Facebook Instagram Acquisition: Entry to China and Strange PR

Updated on

Facebook Instagram Acquisition: Entry to China and Strange PR

On Tuesday morning, one of the news stories to kick things off included Facebook’s $1 billion acquisition of Instagram. The announcement came through Facebook CEO Mark Zuckerberg’s Facebook page on Monday and before you knew it, the news was everywhere.

As the numerous stories evolve about it, I can’t help but think there’s something negative or shady about this transaction. I don’t think I’m alone in this thinking. Here’s a few other thoughts on what this transaction could mean for Facebook and Instagram.

Facebook Could Gain Entry into China

Instagram has a strong following in China and so far, it doesn’t appear to be censored. According to The New Yorker, the site has gained popularity from pictures of China’s cityscapes, architecture and those infamous water-and-bridge scenes enhanced by Instagram’s app effects. Users can share pictures with one another, tag them and then include search features.

Instagram has this capability thanks to its relationship with the Chinese microblogging site, Sina Weibo. Users are also able to post  Instragram photos to to their feeds.

For a company such as Facebook, China hasn’t exactly rolled out the welcome mat for social media websites but now with its foot in the door through Instagram thanks to founder and CEO Kevin Systrom, does this give the Facebook a much-desired entry or will censorship begin once the Facebook-Instagram deal closes?

Instagram also doesn’t have a China office but it has expressed in doing so. Do they now forge ahead with plans?

Instagram Sells Out for the Cash

While Facebook has said Instagram will run independently, with the $1 billion sale to Facebook, Instagram’s founds and owners stand to make a pretty penny. The two-year old company has Systrom, who owns 40 percent, bringing home $400 million pre-tax from the sale. Co-founder Mike Krieger could see a $100 million payday from his 10 percent stake.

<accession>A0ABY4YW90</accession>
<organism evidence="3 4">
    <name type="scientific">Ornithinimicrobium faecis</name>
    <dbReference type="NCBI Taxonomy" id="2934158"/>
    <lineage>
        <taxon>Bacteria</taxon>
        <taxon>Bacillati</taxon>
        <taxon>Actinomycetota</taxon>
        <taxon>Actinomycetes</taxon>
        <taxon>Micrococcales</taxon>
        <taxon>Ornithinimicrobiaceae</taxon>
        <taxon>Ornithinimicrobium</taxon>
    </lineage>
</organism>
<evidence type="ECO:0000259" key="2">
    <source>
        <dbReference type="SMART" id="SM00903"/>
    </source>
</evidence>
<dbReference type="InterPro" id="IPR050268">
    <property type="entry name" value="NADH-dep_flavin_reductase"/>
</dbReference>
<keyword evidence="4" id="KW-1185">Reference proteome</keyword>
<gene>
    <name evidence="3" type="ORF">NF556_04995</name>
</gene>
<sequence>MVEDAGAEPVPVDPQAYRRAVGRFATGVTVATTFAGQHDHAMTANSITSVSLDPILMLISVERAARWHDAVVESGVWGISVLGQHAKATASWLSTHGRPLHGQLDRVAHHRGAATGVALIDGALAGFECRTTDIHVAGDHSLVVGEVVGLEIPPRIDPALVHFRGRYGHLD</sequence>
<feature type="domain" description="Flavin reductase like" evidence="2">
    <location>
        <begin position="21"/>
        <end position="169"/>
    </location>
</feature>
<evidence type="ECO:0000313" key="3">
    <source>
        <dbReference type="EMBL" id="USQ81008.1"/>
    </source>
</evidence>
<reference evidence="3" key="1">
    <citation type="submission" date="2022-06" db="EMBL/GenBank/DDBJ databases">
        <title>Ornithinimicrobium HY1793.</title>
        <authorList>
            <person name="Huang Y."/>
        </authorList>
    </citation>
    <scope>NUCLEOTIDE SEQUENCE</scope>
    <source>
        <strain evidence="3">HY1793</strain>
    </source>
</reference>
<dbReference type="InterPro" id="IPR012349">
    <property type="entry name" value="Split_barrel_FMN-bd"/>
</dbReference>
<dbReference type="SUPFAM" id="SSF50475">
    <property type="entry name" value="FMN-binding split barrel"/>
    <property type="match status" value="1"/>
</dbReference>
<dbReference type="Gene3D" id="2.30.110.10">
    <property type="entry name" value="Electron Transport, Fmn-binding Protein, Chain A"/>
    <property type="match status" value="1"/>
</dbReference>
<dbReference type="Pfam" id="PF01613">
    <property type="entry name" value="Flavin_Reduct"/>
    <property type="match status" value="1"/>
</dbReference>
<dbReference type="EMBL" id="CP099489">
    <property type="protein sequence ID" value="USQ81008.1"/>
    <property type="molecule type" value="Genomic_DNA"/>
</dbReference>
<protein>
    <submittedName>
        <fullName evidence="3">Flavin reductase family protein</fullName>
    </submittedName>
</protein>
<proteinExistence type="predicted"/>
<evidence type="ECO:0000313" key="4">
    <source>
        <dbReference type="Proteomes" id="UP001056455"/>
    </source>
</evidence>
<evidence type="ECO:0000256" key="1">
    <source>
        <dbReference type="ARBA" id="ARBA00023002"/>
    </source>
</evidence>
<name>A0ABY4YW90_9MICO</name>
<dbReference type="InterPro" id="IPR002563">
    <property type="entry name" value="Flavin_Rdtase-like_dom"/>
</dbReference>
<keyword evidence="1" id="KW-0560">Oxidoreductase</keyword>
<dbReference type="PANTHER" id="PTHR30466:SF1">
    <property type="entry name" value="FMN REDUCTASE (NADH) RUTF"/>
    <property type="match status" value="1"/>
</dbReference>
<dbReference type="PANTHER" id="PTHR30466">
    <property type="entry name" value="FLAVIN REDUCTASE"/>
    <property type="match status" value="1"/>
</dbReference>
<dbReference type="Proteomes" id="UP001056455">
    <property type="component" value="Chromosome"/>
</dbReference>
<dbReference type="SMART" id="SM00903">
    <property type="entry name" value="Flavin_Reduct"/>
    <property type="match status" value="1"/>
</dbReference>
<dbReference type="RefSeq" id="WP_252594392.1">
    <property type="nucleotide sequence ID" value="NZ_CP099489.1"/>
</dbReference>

Pretty good for a company without a clear revenue model.

As Wired pointed out, Instagram’s investors will also get hefty check. Benchmark Capital, which managed Instagram’s 2011 $7 million Series A offering, will see around $180 million from its 18 percent holding while venture capital firms, Andreessen Horowitz and Baseline Ventures, could net approximately $100 million with their 10 percent stake.

And the balance of the transaction–last but not least–$100 million (10 percent) will go to Instagram’s alleged nine employees. They supposedly will remain under the new company.

Did Instagram sell out to the Man?

Facebook Does Some Sneaky PR

When I read that Facebook made the Instagram announcement via Zuckerberg’s Facebook page, I thought to myself…hmm..that seems odd for a company about to go public. Granted it’s still a private company, why wasn’t the news made in a more traditional manner, like a press release or on its website? Shouldn’t the company’s investor relations team be involved?

I surfed around to find Facebook’s corporate website and well, they don’t really have one. If you find it, let me know.

But I thought, if Facebook was already public, it wouldn’t have been allowed to make the announcement this way for numerous reasons. Was this announcement made with a subtle intent for insider trading on the news? Don’t most private companies still make public news announcements?

Even Instagram didn’t list the announcement on its website on either Monday or Tuesday.

I walked away thinking maybe this is how Facebook will conduct its transactions and it might not be a good thing.

It also made think of Groupon and its lack of success after going public. Will Facebook face the same fate?

Leave a Comment